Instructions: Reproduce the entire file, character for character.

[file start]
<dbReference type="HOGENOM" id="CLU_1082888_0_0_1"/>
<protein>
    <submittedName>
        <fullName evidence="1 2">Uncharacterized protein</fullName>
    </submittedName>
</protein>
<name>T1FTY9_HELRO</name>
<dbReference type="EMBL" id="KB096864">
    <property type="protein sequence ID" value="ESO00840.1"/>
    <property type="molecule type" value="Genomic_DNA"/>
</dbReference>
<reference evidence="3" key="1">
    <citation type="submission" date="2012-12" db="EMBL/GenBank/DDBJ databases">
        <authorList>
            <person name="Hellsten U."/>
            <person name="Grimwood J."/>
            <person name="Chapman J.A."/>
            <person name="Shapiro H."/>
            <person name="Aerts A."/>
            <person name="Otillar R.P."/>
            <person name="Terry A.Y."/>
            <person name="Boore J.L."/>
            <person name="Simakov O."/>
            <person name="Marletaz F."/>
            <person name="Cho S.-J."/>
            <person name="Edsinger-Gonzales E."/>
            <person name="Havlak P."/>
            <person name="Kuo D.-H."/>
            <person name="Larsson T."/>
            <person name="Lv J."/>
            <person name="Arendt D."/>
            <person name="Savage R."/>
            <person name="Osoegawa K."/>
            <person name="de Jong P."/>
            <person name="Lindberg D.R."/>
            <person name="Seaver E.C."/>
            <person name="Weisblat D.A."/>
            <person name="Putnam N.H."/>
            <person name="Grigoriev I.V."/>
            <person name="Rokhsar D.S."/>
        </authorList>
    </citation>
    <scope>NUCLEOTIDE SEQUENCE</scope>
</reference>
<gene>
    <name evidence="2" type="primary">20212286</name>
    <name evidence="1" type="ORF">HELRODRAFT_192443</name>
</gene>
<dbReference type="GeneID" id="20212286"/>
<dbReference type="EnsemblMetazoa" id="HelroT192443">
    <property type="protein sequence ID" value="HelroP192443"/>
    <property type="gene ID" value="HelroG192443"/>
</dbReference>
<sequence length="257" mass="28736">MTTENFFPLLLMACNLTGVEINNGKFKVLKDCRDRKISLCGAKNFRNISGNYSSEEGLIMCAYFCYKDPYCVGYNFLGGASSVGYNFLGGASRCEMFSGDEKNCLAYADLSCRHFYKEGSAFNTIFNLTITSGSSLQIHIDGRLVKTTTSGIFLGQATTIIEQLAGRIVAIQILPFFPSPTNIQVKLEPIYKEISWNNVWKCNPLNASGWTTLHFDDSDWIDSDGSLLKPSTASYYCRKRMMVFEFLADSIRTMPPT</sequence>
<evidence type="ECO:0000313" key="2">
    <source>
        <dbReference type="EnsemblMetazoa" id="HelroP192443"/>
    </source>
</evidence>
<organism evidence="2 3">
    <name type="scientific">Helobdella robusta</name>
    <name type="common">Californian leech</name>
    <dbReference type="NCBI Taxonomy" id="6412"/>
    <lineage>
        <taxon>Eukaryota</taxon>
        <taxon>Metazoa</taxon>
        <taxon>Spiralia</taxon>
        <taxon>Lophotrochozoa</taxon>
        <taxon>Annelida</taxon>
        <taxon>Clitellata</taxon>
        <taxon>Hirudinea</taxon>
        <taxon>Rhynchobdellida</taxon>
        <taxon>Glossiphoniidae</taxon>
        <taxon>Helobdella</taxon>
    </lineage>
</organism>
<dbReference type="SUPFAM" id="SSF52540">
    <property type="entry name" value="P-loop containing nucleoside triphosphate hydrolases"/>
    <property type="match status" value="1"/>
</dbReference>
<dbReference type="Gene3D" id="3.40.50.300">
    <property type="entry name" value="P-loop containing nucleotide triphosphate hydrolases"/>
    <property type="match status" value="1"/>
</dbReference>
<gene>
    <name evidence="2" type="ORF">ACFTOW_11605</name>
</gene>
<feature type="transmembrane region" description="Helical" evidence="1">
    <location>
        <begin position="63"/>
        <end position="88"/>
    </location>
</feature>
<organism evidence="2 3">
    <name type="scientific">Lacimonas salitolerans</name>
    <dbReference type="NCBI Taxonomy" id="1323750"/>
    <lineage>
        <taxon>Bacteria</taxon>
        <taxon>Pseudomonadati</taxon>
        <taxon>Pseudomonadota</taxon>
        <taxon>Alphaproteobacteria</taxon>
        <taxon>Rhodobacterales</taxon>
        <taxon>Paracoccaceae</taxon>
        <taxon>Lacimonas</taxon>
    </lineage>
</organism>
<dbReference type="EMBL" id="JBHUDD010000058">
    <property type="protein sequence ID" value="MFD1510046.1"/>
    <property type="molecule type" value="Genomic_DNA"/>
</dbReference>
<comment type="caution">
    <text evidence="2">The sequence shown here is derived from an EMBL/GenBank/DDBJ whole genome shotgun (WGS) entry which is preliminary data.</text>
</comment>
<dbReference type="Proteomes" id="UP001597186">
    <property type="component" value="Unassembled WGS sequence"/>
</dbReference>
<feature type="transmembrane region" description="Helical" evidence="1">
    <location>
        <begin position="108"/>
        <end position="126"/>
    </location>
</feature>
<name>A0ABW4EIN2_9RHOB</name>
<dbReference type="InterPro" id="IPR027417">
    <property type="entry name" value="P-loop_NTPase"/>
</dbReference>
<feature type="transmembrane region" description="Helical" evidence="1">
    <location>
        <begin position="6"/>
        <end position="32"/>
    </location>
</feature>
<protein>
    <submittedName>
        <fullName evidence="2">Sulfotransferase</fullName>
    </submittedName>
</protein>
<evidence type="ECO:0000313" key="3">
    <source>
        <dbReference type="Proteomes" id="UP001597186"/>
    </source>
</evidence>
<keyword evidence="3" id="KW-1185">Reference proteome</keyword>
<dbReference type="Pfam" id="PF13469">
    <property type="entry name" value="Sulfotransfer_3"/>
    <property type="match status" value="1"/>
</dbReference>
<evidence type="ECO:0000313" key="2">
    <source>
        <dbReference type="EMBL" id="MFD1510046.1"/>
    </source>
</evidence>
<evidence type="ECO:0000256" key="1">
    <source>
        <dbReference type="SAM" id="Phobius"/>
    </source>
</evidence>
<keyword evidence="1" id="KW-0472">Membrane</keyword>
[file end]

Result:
<dbReference type="HOGENOM" id="CLU_1082888_0_0_1"/>
<protein>
    <submittedName>
        <fullName evidence="1 2">Uncharacterized protein</fullName>
    </submittedName>
</protein>
<name>T1FTY9_HELRO</name>
<dbReference type="EMBL" id="KB096864">
    <property type="protein sequence ID" value="ESO00840.1"/>
    <property type="molecule type" value="Genomic_DNA"/>
</dbReference>
<reference evidence="3" key="1">
    <citation type="submission" date="2012-12" db="EMBL/GenBank/DDBJ databases">
        <authorList>
            <person name="Hellsten U."/>
            <person name="Grimwood J."/>
            <person name="Chapman J.A."/>
            <person name="Shapiro H."/>
            <person name="Aerts A."/>
            <person name="Otillar R.P."/>
            <person name="Terry A.Y."/>
            <person name="Boore J.L."/>
            <person name="Simakov O."/>
            <person name="Marletaz F."/>
            <person name="Cho S.-J."/>
            <person name="Edsinger-Gonzales E."/>
            <person name="Havlak P."/>
            <person name="Kuo D.-H."/>
            <person name="Larsson T."/>
            <person name="Lv J."/>
            <person name="Arendt D."/>
            <person name="Savage R."/>
            <person name="Osoegawa K."/>
            <person name="de Jong P."/>
            <person name="Lindberg D.R."/>
            <person name="Seaver E.C."/>
            <person name="Weisblat D.A."/>
            <person name="Putnam N.H."/>
            <person name="Grigoriev I.V."/>
            <person name="Rokhsar D.S."/>
        </authorList>
    </citation>
    <scope>NUCLEOTIDE SEQUENCE</scope>
</reference>
<gene>
    <name evidence="2" type="primary">20212286</name>
    <name evidence="1" type="ORF">HELRODRAFT_192443</name>
</gene>
<dbReference type="GeneID" id="20212286"/>
<dbReference type="EnsemblMetazoa" id="HelroT192443">
    <property type="protein sequence ID" value="HelroP192443"/>
    <property type="gene ID" value="HelroG192443"/>
</dbReference>
<sequence length="257" mass="28736">MTTENFFPLLLMACNLTGVEINNGKFKVLKDCRDRKISLCGAKNFRNISGNYSSEEGLIMCAYFCYKDPYCVGYNFLGGASSVGYNFLGGASRCEMFSGDEKNCLAYADLSCRHFYKEGSAFNTIFNLTITSGSSLQIHIDGRLVKTTTSGIFLGQATTIIEQLAGRIVAIQILPFFPSPTNIQVKLEPIYKEISWNNVWKCNPLNASGWTTLHFDDSDWIDSDGSLLKPSTASYYCRKRMMVFEFLADSIRTMPPT</sequence>
<evidence type="ECO:0000313" key="2">
    <source>
        <dbReference type="EnsemblMetazoa" id="HelroP192443"/>
    </source>
</evidence>
<organism evidence="2 3">
    <name type="scientific">Helobdella robusta</name>
    <name type="common">Californian leech</name>
    <dbReference type="NCBI Taxonomy" id="6412"/>
    <lineage>
        <taxon>Eukaryota</taxon>
        <taxon>Metazoa</taxon>
        <taxon>Spiralia</taxon>
        <taxon>Lophotrochozoa</taxon>
        <taxon>Annelida</taxon>
        <taxon>Clitellata</taxon>
        <taxon>Hirudinea</taxon>
        <taxon>Rhynchobdellida</taxon>
        <taxon>Glossiphoniidae</taxon>
        <taxon>Helobdella</taxon>
    </lineage>
</organism>
<dbReference type="SUPFAM" id="SSF52540">
    <property type="entry name" value="P-loop containing nucleoside triphosphate hydrolases"/>
    <property type="match status" value="1"/>
</dbReference>
<dbReference type="Gene3D" id="3.40.50.300">
    <property type="entry name" value="P-loop containing nucleotide triphosphate hydrolases"/>
    <property type="match status" value="1"/>
</dbReference>
<gene>
    <name evidence="2" type="ORF">ACFTOW_11605</name>
</gene>
<feature type="transmembrane region" description="Helical" evidence="1">
    <location>
        <begin position="63"/>
        <end position="88"/>
    </location>
</feature>
<organism evidence="2 3">
    <name type="scientific">Lacimonas salitolerans</name>
    <dbReference type="NCBI Taxonomy" id="1323750"/>
    <lineage>
        <taxon>Bacteria</taxon>
        <taxon>Pseudomonadati</taxon>
        <taxon>Pseudomonadota</taxon>
        <taxon>Alphaproteobacteria</taxon>
        <taxon>Rhodobacterales</taxon>
        <taxon>Paracoccaceae</taxon>
        <taxon>Lacimonas</taxon>
    </lineage>
</organism>
<dbReference type="EMBL" id="JBHUDD010000058">
    <property type="protein sequence ID" value="MFD1510046.1"/>
    <property type="molecule type" value="Genomic_DNA"/>
</dbReference>
<comment type="caution">
    <text evidence="2">The sequence shown here is derived from an EMBL/GenBank/DDBJ whole genome shotgun (WGS) entry which is preliminary data.</text>
</comment>
<dbReference type="Proteomes" id="UP001597186">
    <property type="component" value="Unassembled WGS sequence"/>
</dbReference>
<feature type="transmembrane region" description="Helical" evidence="1">
    <location>
        <begin position="108"/>
        <end position="126"/>
    </location>
</feature>
<name>A0ABW4EIN2_9RHOB</name>
<dbReference type="InterPro" id="IPR027417">
    <property type="entry name" value="P-loop_NTPase"/>
</dbReference>
<feature type="transmembrane region" description="Helical" evidence="1">
    <location>
        <begin position="6"/>
        <end position="32"/>
    </location>
</feature>
<protein>
    <submittedName>
        <fullName evidence="2">Sulfotransferase</fullName>
    </submittedName>
</protein>
<evidence type="ECO:0000313" key="3">
    <source>
        <dbReference type="Proteomes" id="UP001597186"/>
    </source>
</evidence>
<keyword evidence="3" id="KW-1185">Reference proteome</keyword>
<dbReference type="Pfam" id="PF13469">
    <property type="entry name" value="Sulfotransfer_3"/>
    <property type="match status" value="1"/>
</dbReference>
<evidence type="ECO:0000313" key="2">
    <source>
        <dbReference type="EMBL" id="MFD1510046.1"/>
    </source>
</evidence>
<evidence type="ECO:0000256" key="1">
    <source>
        <dbReference type="SAM" id="Phobius"/>
    </source>
</evidence>
<keyword evidence="1" id="KW-0472">Membrane</keyword>